Volume 31



Eighth Grade Advice

Are you ready for eighth grade? As someone going into ninth grade, stressed about the pressure of high school, I know going into a new grade can be a scary experience.

Every year, right before school starts up again, I think about all that I’m going to do to have a good year: I’m going to get all A’s. I’m going to have great relationships with my teachers. I’m going to accomplish a lot. Oftentimes, I focus more on my hopes and less on the actions I can take to make those “dreams” a reality.

Though eighth grade may not seem like an important year in terms of college admission, it is the perfect time to set good habits and make an already difficult high school experience a little bit easier. So go grab a snack – I’ll wait – and enjoy an eighth grade cheat sheet.


If you do not procrastinate your work in seventh grade, I am sending you a virtual high five because you are committed on another level. As a seventh grader, I spent many class periods before quizzes studying and many nights before projects were due opening the google doc for the first time.

My procrastination didn’t hurt me in seventh grade, but when eighth grade came around, it became my greatest enemy. I couldn’t for the life of me start my homework during a free or finish a lab due in two weeks the day it was assigned. It took a lot of trial and error, but I found a tactic that worked for me.

I started making daily schedules for myself detailing what times I would start which assignments. I personally love using a planner, my favorite being Class Tracker. If you prefer to use an online planner, though, Google Calendars is great as well as Notion. In addition to this, I set timers on my phone for each assignment so I would get things done without mixing in distractions. My methods are intense, but this crazy system helped me improve my time management skills and was definitely worth it.

Positive Relationships with Teachers

Building positive relationships with your teachers is essential to having a good year in a class. Specifically for students who may be quieter in class, meeting with your teachers consistently is the best way to keep them up to date on what areas you have a harder time with, and what they can help you improve on.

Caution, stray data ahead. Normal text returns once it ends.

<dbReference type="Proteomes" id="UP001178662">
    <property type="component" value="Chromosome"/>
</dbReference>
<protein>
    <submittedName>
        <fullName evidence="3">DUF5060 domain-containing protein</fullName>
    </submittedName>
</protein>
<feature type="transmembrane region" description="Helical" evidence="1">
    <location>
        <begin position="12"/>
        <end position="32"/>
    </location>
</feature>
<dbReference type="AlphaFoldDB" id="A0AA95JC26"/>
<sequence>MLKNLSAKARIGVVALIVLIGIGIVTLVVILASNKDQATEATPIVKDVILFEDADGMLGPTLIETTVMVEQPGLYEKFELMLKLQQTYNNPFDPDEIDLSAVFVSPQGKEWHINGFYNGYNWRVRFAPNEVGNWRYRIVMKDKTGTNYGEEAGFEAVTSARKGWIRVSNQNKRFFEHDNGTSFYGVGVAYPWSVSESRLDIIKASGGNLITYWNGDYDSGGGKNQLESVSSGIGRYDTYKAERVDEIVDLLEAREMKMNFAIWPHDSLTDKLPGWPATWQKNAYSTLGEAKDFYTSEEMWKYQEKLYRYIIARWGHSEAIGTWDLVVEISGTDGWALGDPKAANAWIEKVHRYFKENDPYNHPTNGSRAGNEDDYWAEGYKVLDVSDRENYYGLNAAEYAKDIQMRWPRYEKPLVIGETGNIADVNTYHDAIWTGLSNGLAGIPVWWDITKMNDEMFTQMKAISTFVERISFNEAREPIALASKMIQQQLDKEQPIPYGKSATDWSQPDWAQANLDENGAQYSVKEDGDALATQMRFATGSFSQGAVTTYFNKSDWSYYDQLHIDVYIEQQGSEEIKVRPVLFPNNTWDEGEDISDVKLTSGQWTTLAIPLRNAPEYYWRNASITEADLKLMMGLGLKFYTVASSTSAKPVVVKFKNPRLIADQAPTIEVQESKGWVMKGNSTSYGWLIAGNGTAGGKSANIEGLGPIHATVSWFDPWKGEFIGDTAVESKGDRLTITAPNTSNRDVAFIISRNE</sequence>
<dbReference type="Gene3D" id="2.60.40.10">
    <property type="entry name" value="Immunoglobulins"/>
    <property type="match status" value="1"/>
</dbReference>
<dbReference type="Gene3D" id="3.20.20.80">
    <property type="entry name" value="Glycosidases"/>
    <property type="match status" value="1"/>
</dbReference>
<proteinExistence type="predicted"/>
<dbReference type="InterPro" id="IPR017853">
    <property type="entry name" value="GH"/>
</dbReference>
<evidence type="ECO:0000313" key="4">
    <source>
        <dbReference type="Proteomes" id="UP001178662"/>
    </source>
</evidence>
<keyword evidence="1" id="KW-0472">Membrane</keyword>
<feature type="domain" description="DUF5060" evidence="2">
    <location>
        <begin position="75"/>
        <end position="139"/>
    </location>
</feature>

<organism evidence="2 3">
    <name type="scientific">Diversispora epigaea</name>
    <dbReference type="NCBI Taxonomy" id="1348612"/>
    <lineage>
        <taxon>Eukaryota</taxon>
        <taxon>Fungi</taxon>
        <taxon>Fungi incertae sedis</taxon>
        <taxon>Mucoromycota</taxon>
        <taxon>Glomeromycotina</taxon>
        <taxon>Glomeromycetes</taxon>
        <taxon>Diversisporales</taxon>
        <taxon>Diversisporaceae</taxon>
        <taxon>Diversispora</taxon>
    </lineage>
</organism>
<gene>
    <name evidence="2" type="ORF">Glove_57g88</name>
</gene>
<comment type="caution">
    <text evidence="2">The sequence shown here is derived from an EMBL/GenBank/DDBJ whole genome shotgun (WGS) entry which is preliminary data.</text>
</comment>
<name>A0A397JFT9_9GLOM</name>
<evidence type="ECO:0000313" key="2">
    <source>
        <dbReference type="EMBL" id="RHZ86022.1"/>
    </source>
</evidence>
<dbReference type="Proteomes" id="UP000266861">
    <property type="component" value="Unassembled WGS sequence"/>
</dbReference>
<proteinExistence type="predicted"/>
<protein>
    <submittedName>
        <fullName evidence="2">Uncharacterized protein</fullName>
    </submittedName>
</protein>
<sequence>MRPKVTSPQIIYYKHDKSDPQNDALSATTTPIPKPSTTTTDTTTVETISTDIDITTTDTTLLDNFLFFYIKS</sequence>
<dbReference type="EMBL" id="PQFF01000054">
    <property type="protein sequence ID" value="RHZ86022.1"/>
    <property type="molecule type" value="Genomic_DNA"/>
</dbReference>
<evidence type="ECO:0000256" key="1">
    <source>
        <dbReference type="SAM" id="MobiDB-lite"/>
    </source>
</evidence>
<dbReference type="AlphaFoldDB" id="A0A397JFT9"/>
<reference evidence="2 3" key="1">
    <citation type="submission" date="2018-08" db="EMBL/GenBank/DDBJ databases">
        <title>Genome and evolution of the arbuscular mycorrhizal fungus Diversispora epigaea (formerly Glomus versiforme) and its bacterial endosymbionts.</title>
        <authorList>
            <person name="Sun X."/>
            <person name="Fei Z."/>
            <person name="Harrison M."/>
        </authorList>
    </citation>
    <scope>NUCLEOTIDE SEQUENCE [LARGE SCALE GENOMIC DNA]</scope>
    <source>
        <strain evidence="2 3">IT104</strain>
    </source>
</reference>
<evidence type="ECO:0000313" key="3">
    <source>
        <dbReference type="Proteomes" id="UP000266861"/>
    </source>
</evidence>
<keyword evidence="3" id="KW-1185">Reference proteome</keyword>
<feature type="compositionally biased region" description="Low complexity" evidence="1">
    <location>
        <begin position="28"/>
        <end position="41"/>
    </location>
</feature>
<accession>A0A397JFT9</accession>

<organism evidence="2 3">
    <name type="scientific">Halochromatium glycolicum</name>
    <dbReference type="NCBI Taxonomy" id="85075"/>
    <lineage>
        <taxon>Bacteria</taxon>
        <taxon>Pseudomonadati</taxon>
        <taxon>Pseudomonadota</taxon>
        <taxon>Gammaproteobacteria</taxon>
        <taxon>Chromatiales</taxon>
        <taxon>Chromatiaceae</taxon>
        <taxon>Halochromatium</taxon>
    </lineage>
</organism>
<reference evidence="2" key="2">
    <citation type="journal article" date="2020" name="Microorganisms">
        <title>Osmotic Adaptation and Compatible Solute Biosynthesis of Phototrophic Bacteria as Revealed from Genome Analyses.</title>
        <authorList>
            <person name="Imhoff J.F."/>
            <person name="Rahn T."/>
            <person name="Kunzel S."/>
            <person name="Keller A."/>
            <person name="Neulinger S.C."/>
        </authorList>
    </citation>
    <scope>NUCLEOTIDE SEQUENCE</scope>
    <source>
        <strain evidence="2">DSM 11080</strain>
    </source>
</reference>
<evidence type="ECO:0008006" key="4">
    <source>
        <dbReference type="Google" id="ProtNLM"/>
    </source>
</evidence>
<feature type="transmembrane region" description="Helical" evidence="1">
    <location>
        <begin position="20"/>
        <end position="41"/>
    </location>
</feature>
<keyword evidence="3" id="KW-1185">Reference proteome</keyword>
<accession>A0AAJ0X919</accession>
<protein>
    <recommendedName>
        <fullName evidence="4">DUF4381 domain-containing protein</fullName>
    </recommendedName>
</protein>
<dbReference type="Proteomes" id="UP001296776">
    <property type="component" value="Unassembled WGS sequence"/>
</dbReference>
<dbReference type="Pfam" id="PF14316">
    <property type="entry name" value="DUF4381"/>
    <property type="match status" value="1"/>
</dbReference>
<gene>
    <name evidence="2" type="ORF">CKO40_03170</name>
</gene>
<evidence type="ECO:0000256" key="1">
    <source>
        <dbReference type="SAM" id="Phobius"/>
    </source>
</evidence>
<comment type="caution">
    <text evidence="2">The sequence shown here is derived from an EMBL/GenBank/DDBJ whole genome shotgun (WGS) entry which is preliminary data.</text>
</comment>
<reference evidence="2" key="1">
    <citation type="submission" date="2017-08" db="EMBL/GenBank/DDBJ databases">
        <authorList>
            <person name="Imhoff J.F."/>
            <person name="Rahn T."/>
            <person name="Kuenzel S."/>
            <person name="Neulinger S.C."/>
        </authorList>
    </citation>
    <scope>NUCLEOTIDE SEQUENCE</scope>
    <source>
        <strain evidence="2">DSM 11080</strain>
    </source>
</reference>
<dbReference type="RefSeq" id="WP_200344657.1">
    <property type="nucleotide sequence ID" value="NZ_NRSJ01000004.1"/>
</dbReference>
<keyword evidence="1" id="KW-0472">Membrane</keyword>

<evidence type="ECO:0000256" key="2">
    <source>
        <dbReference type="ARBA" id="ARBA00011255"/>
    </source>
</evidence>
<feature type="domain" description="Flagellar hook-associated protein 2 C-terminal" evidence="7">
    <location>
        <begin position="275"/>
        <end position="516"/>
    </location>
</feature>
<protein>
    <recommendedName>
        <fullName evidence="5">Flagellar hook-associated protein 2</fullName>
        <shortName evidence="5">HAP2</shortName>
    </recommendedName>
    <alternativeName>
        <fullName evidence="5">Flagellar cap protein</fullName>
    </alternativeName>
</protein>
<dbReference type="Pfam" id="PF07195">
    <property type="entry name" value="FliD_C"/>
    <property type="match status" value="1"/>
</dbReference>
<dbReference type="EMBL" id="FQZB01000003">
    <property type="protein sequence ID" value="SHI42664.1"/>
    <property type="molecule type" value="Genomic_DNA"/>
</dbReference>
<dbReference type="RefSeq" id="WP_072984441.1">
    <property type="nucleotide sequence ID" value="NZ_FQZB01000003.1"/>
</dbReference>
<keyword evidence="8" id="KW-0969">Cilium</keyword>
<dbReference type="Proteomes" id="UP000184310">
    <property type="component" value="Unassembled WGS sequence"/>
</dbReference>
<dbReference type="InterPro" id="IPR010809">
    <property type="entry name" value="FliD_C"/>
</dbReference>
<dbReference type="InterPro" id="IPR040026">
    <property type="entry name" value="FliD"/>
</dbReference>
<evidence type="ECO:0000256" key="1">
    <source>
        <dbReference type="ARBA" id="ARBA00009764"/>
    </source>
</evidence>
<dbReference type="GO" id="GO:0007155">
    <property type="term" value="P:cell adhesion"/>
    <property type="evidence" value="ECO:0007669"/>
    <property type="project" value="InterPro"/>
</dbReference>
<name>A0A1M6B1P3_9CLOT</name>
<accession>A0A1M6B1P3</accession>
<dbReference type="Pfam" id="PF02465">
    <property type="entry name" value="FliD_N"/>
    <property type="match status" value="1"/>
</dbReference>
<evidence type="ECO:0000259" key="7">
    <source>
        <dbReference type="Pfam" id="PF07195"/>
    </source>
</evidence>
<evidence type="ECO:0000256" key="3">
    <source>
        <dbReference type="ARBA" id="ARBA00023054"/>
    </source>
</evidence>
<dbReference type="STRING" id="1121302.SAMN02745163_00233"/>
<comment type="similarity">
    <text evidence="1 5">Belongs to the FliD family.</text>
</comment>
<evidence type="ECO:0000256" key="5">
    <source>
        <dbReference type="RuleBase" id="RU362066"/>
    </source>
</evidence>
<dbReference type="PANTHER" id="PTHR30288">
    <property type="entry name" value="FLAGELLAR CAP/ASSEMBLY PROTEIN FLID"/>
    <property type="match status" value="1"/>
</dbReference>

Also, the teachers at Harvard-Westlake (HW) are amazing to talk to about anything. Teachers are such an important resource even after the class ends, and I highly recommend you at least email your teachers once and awhile to catch them up on a topic you may be struggling with or ask to go over a worksheet you are having a hard time completing.


Before my seventh and eighth grade year, everyone I talked to in the upper grades said not to worry about grades these two years and just build good habits. Sometimes it’s hard to step away from the mindset of perfect grades and a 4.0 GPA, but it matters a lot more in these early years before assignments actually count towards your future to figure out how to work in the best way possible. Learning to space out work and not enter a cycle of burnout will positively impact your future years at HW and beyond, so I urge you to take the time in your last year before high school to check your work and study habits and make sure you are in a healthy place mentally before high school.

Balancing School and Social Life

The workload in eighth grade is a step up from seventh, and sometimes it is hard to decide what to put first between your social and school life. Do I spend the afternoon working on a lab that’s due tomorrow or do I go to the mall with all of my friends and cram in the lab before I go to sleep?

The balance was hard to achieve for me personally, because hanging out with my friends is very important to me, but being a good student that is on top of my work is also something I value greatly. For everyone, the choice is different, and it also depends on the situation.

The greatest tips I can recommend for finding a balance is scheduling your time between work and socializing and getting work done ahead of time. Teachers release the schedules for each unit right before they begin. I recommend writing those dates in a planner so that you don’t plan times to hang out on nights before those exams. Writing down when each class is having quizzes and tests will give you a good idea of what weeks you’ll have more or less free time to see people.

My next tip will help you for the rest of your life. It seems so simple, but mastering it will make your life so much easier: Get your work done ahead of time even if it isn’t due the next day. There are some nights where I come home and only have thirty minutes of work that is due the next day. I’d get the work done and then proceed to watch netflix for the next two hours before dinner.

While this strategy is fun, if you have evenings where you are not doing anything, look ahead in the schedule to see if you can be doing work. If you have a science lab due in two weeks, get it done early. It may seem pointless because it isn’t due for a long time, but working on long term projects or day to day work on nights where you aren’t doing anything is the best way to ensure you don’t have long term projects that you haven’t done on days that you want to see people.

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